Most of those who create MMORPGs will advise newcomers not to tackle it. The job’s too big, there’s so many components to get working together, it’ll be too hard.
And it is. Hard. Very hard. The sheer number of things that must be known in order to execute successfully is overwhelming.
The Binary Basics
No matter how complex a story may be, at its core, it’s just a series of yes/no choices made by a character. And that’s what makes it possible for a game about storytelling to be translated into binary code.
I realized that part of what was holding me back in bringing WordQuest to life was my focus on the big picture. But at its core, WordQuest is a story writing system. You don’t need complexity to begin. You just need the simple basics: A character, a setting, an action, and an object to use to interact with the world around our character.
So that’s what I’m working on now. Creating a simple Story Telling game that I can use as the core of the bigger game I want to create. Once this game works, the rest will follow.
Story Writer 1.0
I’m going to start with the absolute most primitive version I can create – a 2D game that will allow me to work out the mechanics. Character creation will consist of two main variables: A defining characteristic, and a character type. For example, an old (defining characteristic) woman (character type) or a renegade elf. The defining characteristic will tell us something about the nature of the character and suggests the type of story we might be telling, as well.
During stage 1, you will be able to create a character and add to the database of defining characteristics and character types if what you want isn’t in the initial list provided. You will be able to name your character either by typing in a name you’ve thought of or by clicking through the random name generator and selecting one you like.
Once stage 1 is working, I’ll duplicate that for the settings and the objects that go into the story. Then, I’ll move on to stage 3: Populating settings. Users will be able to populate settings with the characters and objects they’ve created.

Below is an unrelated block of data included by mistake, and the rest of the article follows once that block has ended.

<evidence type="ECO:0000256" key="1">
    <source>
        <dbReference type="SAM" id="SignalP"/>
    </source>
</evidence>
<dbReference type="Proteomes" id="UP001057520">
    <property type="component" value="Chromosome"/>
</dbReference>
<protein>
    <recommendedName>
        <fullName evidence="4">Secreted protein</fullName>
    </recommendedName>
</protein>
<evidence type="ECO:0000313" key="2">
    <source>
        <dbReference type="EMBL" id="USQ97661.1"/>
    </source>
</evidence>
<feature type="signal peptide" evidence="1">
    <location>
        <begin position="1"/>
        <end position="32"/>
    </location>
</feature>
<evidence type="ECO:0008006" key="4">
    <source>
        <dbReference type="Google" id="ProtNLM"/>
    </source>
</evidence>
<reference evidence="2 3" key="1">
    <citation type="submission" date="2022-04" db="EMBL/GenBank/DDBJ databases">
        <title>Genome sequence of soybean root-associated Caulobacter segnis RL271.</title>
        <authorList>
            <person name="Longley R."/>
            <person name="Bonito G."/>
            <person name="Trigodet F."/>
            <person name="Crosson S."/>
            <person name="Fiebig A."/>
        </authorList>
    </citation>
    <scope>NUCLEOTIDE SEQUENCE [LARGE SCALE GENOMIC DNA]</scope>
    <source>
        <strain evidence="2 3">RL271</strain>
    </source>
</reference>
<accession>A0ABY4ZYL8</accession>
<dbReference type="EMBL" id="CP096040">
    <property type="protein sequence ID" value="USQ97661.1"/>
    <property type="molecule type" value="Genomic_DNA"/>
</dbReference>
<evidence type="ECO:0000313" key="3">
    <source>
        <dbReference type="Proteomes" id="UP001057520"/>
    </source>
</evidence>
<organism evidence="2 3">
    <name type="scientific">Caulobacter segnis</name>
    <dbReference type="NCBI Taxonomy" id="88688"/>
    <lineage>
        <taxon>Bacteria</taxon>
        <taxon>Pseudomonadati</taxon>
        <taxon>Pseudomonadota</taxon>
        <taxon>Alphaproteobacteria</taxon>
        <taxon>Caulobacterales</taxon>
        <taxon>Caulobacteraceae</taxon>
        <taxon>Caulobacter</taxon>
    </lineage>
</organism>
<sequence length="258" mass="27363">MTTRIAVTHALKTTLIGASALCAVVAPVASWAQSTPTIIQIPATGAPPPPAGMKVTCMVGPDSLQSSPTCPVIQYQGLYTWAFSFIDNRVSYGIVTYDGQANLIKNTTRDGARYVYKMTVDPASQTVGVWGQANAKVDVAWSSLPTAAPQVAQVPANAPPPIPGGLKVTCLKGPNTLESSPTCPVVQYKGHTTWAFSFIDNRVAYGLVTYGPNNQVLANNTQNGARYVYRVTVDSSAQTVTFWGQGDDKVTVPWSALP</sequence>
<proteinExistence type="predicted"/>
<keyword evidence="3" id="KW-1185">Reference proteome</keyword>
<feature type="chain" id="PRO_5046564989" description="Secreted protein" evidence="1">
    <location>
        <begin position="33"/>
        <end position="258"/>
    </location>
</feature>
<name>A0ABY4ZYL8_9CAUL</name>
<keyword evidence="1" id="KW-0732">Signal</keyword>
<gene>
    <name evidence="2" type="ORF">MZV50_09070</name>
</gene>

After that, comes stage 4: Actions. Users will be able to assign actions for characters to perform, either by themselves, or with other characters using the objects in the setting.
Stage 5: Events. Events are things like earthquakes, or fires, or unexpected deaths that change the direction the story is headed and interrupt the action. Users will be able to apply an event to a setting or character.
Stage 6: Time. Users will be able to define when the story takes place.
Stage 7: Roles. Users will be able to assign roles to each character in a story.
Stage 8: Perspective. Users will be able to select which character is the perspective character.
Stage 9: Dialogue. Users will be able to create and assign dialogue for the characters in the scene.
Stage 10: Act. Users will be able to set up acts and group their stories by act.
Stage 11: Scene. Users will be able to arrange the stories inside a scene into numbered acts.
That will be the final stage of the beta version of Story Writer.
Story Writer 2.0
Once Story Writer is functioning and users have tested it and given their feedback, we’re ready to work on something a little more challenging: letting multiple users connect to story writer so they can share their stories or co-create new stories together.
Far from being a MMORPG, it will still set us up for putting into place some core functionality needed to create an MMORPG and work through the challenges we face.